Arthur Murray Dance Studio

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30+ days ago

Become a Full Time Dance Teacher: No Experience Necessary

Arthur Murray Dance Studio Indianapolis, IN

Looking for Managers, Teachers, Receptionists, Dancers all Positions! Do you have a background in sports, dance, theatre, film, or are you the… Arthur Murray Dance Studio

18 days ago

Ballroom Dance Instructor

Arthur Murray Dance Studios Penn Valley, PA

We teach all the most popular dances like Salsa, Bachata, Swing, Hustle, W.C. Swing, Wedding Dancing and all the traditional Ballroom Dances like… CareerBuilder

Arthur Murray Dance Studio Reviews

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  1. 1 person found this helpful  

    Overworked & Underpaid

    • Comp & Benefits
    • Work/Life Balance
    • Senior Management
    • Culture & Values
    • Career Opportunities
    Former Employee - Dance Instructor in Glastonbury, CT
    Former Employee - Dance Instructor in Glastonbury, CT

    I worked at Arthur Murray Dance Studio full-time (more than an year)


    1. Dance Training: Although quality is not always guaranteed, someone who has never danced before can get very valuable dance training in the basics using videos and a manual

    2. Team setting and close relationships with coworkers. This is a pro as long as you have a great team and manager, otherwise it is a con because no matter how much or little you like them, you have to be around them and work directly with them in close quarters.

    3. Exposure to training from professional coaches. The studio owners will pay for a dance coach to come and train staff in a group class setting anywhere from once a month to once every 6 months, depending on the Franchise.

    4. If you like glamour and glitz, you can submerge yourself in it in the dance community. (though most of it is pretense for the teachers as they live off of barely enough money to survive, let alone be pampered)


    *I must preface by stating that this review may only apply to CT Franchises, other states may be better. Please investigate the studio if you are considering working from them or spending your money there.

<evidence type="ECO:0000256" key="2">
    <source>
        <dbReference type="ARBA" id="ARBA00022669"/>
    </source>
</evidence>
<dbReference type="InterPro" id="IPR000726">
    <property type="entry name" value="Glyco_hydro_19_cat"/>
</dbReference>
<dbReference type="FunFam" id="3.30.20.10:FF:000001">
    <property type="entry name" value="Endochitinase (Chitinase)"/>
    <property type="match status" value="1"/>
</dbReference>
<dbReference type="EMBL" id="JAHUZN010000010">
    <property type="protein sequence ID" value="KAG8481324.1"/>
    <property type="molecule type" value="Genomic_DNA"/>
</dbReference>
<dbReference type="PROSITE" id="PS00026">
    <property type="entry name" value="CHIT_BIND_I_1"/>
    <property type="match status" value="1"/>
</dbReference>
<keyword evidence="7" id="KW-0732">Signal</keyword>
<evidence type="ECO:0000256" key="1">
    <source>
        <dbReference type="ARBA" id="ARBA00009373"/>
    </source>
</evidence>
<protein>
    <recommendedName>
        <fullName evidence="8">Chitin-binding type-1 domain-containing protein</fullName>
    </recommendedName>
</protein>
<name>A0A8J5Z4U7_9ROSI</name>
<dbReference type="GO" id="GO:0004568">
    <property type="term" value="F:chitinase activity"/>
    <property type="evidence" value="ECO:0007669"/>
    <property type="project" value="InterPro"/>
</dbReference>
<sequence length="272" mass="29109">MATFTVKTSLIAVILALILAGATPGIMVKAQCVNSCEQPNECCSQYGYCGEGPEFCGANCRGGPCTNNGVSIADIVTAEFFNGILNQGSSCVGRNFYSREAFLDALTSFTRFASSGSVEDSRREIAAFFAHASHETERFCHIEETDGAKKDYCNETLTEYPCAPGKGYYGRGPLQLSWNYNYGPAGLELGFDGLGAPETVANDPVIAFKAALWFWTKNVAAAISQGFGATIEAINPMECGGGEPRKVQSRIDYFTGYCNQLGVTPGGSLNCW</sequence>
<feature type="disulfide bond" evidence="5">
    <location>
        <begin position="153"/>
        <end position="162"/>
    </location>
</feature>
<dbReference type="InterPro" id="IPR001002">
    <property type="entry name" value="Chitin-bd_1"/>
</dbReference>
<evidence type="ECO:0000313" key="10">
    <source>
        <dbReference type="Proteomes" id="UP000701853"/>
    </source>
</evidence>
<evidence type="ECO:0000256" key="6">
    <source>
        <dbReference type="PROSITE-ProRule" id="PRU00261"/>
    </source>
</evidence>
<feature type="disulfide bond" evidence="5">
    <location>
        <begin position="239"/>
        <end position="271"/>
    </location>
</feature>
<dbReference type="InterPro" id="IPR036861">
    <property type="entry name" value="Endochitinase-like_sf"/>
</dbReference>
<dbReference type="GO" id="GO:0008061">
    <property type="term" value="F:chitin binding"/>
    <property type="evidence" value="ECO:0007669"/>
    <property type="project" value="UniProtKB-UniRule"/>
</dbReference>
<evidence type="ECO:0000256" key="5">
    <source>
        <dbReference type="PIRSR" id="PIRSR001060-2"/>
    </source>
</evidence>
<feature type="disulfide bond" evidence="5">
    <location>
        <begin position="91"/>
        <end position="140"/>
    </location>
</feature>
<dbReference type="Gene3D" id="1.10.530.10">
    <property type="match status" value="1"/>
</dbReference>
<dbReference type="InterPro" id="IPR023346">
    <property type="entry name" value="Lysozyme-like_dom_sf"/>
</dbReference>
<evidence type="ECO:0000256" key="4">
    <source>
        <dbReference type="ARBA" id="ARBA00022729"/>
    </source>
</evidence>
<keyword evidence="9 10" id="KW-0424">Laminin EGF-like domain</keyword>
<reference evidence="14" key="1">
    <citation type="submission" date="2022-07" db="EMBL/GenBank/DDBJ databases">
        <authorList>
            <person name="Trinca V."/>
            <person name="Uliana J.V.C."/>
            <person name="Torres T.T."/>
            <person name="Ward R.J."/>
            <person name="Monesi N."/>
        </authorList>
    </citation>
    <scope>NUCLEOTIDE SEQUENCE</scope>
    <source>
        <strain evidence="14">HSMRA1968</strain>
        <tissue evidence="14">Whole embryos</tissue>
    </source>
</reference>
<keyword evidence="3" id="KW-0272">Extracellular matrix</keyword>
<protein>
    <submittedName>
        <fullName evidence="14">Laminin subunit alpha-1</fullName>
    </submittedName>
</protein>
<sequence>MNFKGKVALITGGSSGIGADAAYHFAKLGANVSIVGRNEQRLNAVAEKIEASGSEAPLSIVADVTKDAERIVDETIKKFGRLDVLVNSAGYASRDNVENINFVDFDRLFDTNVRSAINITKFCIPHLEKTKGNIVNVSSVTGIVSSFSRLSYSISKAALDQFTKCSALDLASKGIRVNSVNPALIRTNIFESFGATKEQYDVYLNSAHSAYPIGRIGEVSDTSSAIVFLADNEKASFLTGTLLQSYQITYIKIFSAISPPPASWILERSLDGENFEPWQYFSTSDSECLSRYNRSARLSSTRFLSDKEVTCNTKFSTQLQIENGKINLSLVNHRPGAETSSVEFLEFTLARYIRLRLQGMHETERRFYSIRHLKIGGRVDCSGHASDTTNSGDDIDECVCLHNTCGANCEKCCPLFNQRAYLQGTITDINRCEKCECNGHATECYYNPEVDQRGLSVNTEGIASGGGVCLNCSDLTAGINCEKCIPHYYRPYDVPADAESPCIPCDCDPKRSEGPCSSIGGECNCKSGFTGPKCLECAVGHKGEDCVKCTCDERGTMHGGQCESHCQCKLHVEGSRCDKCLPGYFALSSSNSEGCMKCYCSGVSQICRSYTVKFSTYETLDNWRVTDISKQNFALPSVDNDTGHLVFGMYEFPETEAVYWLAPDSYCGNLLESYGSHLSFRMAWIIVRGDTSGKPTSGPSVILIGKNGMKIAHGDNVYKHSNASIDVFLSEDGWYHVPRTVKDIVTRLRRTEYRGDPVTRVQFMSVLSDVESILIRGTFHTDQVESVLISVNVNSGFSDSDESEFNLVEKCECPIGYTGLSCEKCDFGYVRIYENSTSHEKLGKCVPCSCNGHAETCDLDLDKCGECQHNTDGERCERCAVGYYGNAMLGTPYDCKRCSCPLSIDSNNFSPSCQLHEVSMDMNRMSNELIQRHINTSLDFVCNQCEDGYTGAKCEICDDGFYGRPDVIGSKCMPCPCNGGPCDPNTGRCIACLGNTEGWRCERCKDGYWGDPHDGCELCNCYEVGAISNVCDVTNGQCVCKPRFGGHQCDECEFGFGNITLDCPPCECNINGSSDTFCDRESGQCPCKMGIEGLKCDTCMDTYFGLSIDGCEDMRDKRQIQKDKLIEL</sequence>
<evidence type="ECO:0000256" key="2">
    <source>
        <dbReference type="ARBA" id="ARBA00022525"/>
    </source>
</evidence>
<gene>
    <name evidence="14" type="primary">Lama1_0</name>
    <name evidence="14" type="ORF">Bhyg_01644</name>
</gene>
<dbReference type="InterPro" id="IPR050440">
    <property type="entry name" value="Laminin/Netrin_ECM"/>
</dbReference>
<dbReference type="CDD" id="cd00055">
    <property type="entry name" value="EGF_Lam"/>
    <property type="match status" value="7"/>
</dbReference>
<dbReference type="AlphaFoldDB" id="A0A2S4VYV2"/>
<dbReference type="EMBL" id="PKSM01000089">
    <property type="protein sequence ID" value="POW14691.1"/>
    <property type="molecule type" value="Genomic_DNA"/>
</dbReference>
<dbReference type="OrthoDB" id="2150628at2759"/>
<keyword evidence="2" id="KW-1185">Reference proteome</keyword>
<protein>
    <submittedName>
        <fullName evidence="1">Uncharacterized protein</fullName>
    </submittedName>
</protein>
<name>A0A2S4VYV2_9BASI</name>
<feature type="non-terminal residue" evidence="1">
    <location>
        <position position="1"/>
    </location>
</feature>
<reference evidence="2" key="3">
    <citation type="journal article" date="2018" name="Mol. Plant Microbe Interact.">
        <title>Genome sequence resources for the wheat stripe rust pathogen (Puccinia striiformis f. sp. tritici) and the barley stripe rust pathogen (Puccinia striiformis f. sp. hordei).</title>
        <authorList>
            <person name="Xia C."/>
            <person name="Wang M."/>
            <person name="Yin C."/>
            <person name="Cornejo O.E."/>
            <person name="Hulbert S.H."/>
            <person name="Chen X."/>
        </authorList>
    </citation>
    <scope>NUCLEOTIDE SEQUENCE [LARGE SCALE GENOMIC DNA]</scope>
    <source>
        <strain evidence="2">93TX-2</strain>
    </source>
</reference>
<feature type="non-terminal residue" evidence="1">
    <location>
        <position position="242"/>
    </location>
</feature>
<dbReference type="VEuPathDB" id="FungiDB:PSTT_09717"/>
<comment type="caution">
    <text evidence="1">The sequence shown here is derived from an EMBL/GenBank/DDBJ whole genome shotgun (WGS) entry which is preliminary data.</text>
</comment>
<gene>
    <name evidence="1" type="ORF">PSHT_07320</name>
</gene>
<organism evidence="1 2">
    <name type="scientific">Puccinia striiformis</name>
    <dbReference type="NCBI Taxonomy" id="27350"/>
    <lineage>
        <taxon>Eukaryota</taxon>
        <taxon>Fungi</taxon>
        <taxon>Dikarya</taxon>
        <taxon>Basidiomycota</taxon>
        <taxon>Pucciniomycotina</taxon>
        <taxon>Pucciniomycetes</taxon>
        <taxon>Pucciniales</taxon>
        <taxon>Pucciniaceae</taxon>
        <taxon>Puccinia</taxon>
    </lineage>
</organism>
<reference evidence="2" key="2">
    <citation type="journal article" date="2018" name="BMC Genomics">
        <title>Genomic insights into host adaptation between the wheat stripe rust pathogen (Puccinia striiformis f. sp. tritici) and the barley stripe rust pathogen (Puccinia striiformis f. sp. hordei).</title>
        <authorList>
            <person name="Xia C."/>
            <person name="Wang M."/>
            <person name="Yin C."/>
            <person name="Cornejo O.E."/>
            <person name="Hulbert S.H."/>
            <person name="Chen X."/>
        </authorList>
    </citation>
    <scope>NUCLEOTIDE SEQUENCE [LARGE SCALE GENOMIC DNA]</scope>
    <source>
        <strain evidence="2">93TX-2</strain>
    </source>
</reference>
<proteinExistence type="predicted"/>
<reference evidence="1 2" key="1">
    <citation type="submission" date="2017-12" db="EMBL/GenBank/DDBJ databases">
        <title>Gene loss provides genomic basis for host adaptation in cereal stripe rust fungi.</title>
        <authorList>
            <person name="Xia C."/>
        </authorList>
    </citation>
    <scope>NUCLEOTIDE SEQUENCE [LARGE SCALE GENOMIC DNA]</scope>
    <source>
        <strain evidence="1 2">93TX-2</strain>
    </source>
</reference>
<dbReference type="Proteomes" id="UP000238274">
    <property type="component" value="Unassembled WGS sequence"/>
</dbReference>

1. Pay. You might as well work as a fast food cashier at for the first two years because the average Instructor makes around the same amount of money.

    New instructors receive 9-10$ a lesson with a base salary that is typically 125-200$ a week ( it can vary by Franchise). It takes awhile to build clientèle, so you may be making less than minimum wage for several months until you build up.
    There are two options for a significant pay increase: convince your students to sign up for competitions which cost them thousands of dollars, or learn more and gain higher certifications which are given after passing a very long test and takes years to accomplish. There is also a ceiling, as you can only certify up to a certain level ( which would takes 10-20 years to accomplish) With each certification, your pay per lesson increases by 1$.
    The ideal is to teach 25 lessons a week, but this is very difficult and requires a good team setting or being a male instructor who has a lot of ladies that compete. It is possible for women but much harder as she would need to act as a man/lead.

    2. Opportunities for Growth. The promotions offered depend on the studios size, in a small franchise, your chances are slim.
    Generally there are three positions: Instructor (entry level), Director/Counselor (manager) or Franchisee (owner) that's it. (You can become a travelling consultant you need to spend lots of money on coachings and win competitions to then move on and coach others) .